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Urgent surveillance law 'offensive' - Greens

Thursday 22 Sep 2011 3:31 p.m.

The Green Party says covert police surveillance is still admissible as evidence, even after the Supreme Court ruling in the Urewera case

The Green Party says covert police surveillance is still admissible as evidence, even after the Supreme Court ruling in the Urewera case

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By Lloyd Burr

The urgent bill put forward by National which aims to reinstate secret police spying is “offensive and unnecessary to the rule of law and proper Parliamentary process”, the Green Party says.

The party’s human rights spokesperson Keith Locke wrote a letter to Attorney-General Chris Finlayson today advising him that the Green Party will not be supporting the bill, even if there is a rushed select committee process.

Mr Locke says the bill gives the police too much power when executing search warrants of properties.

“Rushing through a law which gives any state agency a blank cheque to implement covert surveillance of private premises is irresponsible,” he says.

The Green Party told Mr Finlayson that they will not be supporting the Camera Surveillance (Temporary Measures) Bill for the following reasons:

  • Only in exceptional circumstances would the Green Party support retrospective legislation and this is not one of them.
  • There is not sufficient reason for moving with such urgency. It is clear from the Supreme Court ruling in the Operation 8 case that the Evidence Act allows for video evidence not legally obtained to be used in trials in certain circumstances, including when the charges are serious.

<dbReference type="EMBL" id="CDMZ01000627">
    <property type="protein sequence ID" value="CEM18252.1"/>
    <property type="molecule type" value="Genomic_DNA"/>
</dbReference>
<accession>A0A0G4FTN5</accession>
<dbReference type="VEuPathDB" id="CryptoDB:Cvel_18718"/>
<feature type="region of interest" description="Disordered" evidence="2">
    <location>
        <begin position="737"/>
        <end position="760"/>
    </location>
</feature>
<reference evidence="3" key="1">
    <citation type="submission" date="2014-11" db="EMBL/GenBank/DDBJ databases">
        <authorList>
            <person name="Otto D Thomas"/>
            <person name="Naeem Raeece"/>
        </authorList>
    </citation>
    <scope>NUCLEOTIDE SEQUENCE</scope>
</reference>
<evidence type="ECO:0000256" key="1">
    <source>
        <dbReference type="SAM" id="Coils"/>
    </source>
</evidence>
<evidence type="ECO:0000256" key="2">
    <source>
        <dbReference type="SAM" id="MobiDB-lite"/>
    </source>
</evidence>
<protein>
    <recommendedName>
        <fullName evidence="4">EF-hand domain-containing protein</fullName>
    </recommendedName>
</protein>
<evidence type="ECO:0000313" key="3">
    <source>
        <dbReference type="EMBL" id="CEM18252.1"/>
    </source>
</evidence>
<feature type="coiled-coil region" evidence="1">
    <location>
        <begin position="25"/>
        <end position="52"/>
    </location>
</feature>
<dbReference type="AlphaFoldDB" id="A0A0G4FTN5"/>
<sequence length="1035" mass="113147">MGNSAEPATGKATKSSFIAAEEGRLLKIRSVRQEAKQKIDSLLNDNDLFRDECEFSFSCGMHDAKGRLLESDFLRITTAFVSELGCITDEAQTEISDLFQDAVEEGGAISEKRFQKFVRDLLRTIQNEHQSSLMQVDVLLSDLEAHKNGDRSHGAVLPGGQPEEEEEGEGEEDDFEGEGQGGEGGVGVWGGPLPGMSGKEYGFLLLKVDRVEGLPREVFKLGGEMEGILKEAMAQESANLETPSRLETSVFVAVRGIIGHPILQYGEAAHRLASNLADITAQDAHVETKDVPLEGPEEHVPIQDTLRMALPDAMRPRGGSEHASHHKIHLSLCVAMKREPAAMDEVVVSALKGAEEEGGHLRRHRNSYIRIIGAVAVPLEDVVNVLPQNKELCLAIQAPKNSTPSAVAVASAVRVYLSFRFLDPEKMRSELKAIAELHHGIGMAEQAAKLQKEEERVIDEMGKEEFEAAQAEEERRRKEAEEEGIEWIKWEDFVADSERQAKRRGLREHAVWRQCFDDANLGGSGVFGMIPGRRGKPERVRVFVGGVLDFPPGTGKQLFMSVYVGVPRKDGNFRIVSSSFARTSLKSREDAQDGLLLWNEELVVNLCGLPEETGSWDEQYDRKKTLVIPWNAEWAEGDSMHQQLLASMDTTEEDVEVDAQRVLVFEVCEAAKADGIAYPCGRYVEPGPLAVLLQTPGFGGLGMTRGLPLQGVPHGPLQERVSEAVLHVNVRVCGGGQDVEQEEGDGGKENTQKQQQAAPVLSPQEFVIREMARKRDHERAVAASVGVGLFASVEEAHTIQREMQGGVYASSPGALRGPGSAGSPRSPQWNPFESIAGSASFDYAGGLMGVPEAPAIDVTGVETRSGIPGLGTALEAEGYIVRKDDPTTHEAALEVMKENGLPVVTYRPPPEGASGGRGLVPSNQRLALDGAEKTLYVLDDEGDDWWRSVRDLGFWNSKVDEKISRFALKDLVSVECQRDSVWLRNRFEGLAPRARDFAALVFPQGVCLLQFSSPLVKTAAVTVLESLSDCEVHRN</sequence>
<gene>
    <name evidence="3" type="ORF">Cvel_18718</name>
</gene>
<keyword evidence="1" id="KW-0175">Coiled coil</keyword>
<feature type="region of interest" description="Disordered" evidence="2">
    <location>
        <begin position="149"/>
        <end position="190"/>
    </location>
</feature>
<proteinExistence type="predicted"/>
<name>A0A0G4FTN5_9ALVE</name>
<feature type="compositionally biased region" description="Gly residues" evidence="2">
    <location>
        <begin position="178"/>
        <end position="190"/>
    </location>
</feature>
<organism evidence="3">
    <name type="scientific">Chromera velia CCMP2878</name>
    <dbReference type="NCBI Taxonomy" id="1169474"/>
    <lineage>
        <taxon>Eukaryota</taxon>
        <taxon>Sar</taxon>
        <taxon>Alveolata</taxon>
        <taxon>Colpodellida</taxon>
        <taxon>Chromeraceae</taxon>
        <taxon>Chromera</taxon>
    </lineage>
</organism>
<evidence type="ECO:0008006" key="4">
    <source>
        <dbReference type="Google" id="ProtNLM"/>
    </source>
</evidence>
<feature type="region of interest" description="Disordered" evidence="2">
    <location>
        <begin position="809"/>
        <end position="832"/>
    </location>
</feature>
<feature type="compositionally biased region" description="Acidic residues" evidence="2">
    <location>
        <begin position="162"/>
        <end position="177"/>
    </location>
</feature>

• An abbreviated select committee process would not be adequate to address the Green Party’s concerns in such a complex area as surveillance legislation. The Justice and Electoral Committee spent two years considering the Search and Surveillance Bill, which deals with police surveillance. It fine-tuned the legal processes in the Bill around the granting of a new warrant, a surveillance warrant, and it proposed prohibiting video surveillance involving trespass for all but offences carrying a penalty of seven years or more in prison, or arms offences.

“The Video Camera Surveillance Bill gives police carte blanche to use covert video surveillance when implementing their search powers,” Mr Locke says.

“After studying the draft legislation it appears that other state agencies will be given these unrestrained video surveillance powers. 

“This goes against Section 21 of the Bill of Rights Act, prohibiting unreasonable search and seizure, including unreasonable surveillance by state agencies,” he says.

The Labour Party and ACT have given their support of the bill but only if it is referred to a special select committee first.

United Future is happy to support the passage of the bill as it is under urgency but the Maori and Mana parties are against the bill altogether.

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